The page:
A strong earthquake in the Aegean Sea has rattled Greece and areas of western Turkey, killing several people. The magnitude 7.0 quake reportedly caused several buildings to collapse in Turkey’s Izmir.
A powerful earthquake struck parts of Turkey and Greece on Friday, killing several people and leaving scores injured.
The earthquake struck in the Aegean Sea, rattling areas of western Turkey and several eastern Greek islands, as well as the capital Athens. Tremors were also felt in Bulgaria.
Turkey’s disaster authority said the earthquake’s magnitude was 6.6, while the US Geological Survey placed its magnitude higher at 7.0.
Buildings toppled in Turkey’s Izmir
At least four people were killed and 120 injured in the Turkish city of Izmir, Health Minister Fahrettin Koca said on Twitter.
He added that 38 ambulances, two medical helicopters and 35 medical rescue teams have been deployed in the city.
Numerous buildings in the western Turkish city of Izmir have collapsed, with rescuers rushing to save people trapped under the rubble.
Turkey’s Interior Ministry reported that six buildings were destroyed, while the city’s major reported at least 20 buildings had collapsed.
Local Turkish media and residents posted videos on social media showing the wreckage of a multiple story building, with people climbing on top of the rubble.
Izmir is the third-biggest city in Turkey, with around 4.5 million residents.
Small tsunami in Greece
In Greece, four people sustained minor injuries on the island of Samos, which was also hit by a mini-tsunami following the quake.
People have been advised to stay away from the coastline and away from buildings as aftershocks continue to rattle the area.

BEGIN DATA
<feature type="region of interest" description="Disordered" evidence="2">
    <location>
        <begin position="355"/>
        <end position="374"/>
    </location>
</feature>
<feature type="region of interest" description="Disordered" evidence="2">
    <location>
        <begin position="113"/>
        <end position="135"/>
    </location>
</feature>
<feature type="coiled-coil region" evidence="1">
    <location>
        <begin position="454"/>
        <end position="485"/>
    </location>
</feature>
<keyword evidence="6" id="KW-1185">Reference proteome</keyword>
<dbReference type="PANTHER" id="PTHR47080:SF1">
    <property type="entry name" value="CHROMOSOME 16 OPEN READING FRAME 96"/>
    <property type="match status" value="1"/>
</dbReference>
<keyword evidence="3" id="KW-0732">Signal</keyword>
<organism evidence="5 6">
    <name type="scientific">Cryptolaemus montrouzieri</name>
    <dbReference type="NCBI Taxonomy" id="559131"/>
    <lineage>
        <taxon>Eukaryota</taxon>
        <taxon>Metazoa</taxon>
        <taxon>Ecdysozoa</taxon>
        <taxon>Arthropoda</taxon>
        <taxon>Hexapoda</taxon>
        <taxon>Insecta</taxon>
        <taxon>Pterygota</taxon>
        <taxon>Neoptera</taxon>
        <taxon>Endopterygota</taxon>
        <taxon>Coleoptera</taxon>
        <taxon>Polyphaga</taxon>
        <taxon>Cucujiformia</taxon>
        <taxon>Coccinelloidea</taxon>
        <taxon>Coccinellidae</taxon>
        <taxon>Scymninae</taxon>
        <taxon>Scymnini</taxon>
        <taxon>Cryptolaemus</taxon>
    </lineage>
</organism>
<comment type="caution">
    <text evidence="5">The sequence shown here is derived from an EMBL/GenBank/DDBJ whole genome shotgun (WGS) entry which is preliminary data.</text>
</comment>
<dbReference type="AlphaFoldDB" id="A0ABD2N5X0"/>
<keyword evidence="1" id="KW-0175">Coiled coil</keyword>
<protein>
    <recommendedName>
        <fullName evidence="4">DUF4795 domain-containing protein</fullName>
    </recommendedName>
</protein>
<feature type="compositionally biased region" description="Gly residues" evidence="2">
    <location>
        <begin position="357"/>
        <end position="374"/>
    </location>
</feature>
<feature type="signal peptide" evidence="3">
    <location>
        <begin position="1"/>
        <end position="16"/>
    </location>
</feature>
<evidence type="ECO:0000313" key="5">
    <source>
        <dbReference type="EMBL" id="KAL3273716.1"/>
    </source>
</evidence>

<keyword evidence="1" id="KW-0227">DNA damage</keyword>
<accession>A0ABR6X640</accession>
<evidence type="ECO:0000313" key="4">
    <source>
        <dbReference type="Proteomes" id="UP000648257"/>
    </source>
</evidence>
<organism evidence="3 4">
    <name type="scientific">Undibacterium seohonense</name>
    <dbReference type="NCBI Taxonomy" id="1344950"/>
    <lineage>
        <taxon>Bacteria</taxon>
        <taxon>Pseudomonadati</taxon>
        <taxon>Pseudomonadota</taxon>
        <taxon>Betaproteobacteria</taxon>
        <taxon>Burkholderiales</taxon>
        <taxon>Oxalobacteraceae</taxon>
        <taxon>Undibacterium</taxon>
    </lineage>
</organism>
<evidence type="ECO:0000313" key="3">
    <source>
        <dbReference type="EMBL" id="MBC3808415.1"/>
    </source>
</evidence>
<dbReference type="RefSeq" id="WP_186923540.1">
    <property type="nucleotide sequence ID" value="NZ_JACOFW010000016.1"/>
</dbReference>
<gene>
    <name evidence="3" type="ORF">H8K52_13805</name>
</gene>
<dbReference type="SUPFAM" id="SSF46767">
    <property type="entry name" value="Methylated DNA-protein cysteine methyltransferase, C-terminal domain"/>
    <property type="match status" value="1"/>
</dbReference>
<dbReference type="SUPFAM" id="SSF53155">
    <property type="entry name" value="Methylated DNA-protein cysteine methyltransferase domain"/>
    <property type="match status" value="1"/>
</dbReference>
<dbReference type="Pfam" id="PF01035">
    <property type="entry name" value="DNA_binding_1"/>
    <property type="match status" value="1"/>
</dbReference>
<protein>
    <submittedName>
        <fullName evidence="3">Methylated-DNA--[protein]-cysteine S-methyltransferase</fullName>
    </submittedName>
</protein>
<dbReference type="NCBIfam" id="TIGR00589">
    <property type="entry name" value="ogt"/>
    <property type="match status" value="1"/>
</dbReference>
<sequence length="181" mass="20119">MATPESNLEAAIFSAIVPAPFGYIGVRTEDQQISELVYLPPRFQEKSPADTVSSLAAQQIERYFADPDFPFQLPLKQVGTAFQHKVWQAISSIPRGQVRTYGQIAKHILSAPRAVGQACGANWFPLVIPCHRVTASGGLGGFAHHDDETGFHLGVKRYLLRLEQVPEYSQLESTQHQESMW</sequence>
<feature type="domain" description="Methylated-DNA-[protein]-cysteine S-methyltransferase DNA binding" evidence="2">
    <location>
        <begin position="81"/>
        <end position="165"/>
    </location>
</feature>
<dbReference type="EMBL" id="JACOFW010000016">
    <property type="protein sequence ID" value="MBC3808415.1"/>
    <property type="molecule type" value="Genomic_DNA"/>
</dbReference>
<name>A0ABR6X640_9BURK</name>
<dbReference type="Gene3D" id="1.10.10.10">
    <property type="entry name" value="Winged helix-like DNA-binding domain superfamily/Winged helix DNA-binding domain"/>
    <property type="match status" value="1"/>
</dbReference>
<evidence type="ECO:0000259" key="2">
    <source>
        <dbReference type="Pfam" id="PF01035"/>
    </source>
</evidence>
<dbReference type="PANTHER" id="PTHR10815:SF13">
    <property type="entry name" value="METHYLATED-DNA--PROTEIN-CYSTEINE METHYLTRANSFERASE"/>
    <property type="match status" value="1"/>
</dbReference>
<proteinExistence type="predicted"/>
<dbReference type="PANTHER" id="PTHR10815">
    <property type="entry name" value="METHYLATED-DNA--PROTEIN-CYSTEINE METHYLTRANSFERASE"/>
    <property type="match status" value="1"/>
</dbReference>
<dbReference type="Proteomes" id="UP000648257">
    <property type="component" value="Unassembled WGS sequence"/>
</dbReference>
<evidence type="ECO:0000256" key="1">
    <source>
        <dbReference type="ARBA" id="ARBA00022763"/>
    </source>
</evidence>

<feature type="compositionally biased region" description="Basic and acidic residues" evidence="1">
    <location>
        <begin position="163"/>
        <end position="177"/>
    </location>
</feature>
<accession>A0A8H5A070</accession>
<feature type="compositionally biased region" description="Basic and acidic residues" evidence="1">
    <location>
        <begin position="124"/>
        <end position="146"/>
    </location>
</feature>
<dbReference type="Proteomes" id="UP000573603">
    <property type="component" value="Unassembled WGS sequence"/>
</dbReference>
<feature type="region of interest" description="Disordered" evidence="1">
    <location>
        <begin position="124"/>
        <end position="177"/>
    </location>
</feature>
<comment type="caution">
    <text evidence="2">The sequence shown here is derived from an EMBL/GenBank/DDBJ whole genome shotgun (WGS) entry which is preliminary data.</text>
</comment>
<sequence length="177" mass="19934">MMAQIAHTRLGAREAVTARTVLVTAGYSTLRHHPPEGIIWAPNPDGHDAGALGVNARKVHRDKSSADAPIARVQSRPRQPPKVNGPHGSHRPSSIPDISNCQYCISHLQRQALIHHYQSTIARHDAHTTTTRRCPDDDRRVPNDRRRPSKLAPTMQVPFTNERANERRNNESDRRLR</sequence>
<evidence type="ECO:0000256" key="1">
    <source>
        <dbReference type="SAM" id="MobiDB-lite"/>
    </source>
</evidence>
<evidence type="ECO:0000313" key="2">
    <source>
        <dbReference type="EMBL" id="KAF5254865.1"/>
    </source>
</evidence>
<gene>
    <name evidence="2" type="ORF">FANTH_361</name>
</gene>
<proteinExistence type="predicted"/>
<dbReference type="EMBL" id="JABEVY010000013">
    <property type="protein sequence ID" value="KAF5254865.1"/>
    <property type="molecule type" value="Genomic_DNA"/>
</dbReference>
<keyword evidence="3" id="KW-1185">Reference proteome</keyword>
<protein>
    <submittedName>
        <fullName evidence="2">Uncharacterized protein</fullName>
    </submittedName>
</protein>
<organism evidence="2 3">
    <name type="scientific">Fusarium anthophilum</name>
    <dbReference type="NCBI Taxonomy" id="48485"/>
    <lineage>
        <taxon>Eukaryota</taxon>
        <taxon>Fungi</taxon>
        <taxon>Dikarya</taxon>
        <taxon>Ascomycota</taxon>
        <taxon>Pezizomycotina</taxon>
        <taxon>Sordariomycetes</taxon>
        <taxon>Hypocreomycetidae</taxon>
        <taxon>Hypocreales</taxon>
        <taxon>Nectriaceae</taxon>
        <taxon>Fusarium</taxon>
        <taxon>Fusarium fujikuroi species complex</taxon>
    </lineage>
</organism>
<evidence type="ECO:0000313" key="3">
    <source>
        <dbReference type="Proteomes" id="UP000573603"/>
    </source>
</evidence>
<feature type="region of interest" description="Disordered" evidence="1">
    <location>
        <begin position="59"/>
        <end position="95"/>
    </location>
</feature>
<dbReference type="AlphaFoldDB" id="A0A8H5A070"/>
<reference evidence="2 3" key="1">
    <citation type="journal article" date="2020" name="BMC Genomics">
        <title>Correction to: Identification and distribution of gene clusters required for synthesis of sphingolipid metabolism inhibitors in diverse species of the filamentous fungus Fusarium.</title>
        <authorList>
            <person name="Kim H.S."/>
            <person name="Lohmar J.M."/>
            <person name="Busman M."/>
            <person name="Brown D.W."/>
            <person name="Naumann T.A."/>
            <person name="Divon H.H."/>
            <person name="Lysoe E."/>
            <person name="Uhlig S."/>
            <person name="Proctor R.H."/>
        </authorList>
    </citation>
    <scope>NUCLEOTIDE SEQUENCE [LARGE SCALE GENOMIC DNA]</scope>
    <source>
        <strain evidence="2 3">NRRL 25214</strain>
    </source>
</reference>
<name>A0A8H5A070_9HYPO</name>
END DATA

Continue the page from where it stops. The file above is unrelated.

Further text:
“It is an event that is evolving,” Greek seismologist Efthymis Lekkas told state broadcaster ERT.
Water rose above the dock in the main harbor of the island, flooding the streets of Samos. The walls of several homes on the island have collapsed and other buildings were reportedly damaged.
Rescue operations underway
Concerns are growing about people trapped in the rubble in Turkey, with rescue teams searching for survivors.
These [rescue] efforts are extremely dangerous and extremely difficult,” DW correspondent Dorian Jones said.
Speaking from Istanbul, Jones said that emergency services from across Turkey are rolling in to Izmir to help with search and rescue operations.
Jones added that there have been “major efforts” taking place to build safer buildings that can withstand more powerful earthquakes.
In January, at least 38 people died when a 6.8 magnitude earthquake struck eastern Turkey, causing buildings to collapse in the city of Elazig.
In 1999, over 17,000 people were killed when a 7.6 magnitude earthquake struck the city of Izmit outside Istanbul.
This is a developing story and will be updated as more information emerges.
rs/sms (AP, AFP, Reuters)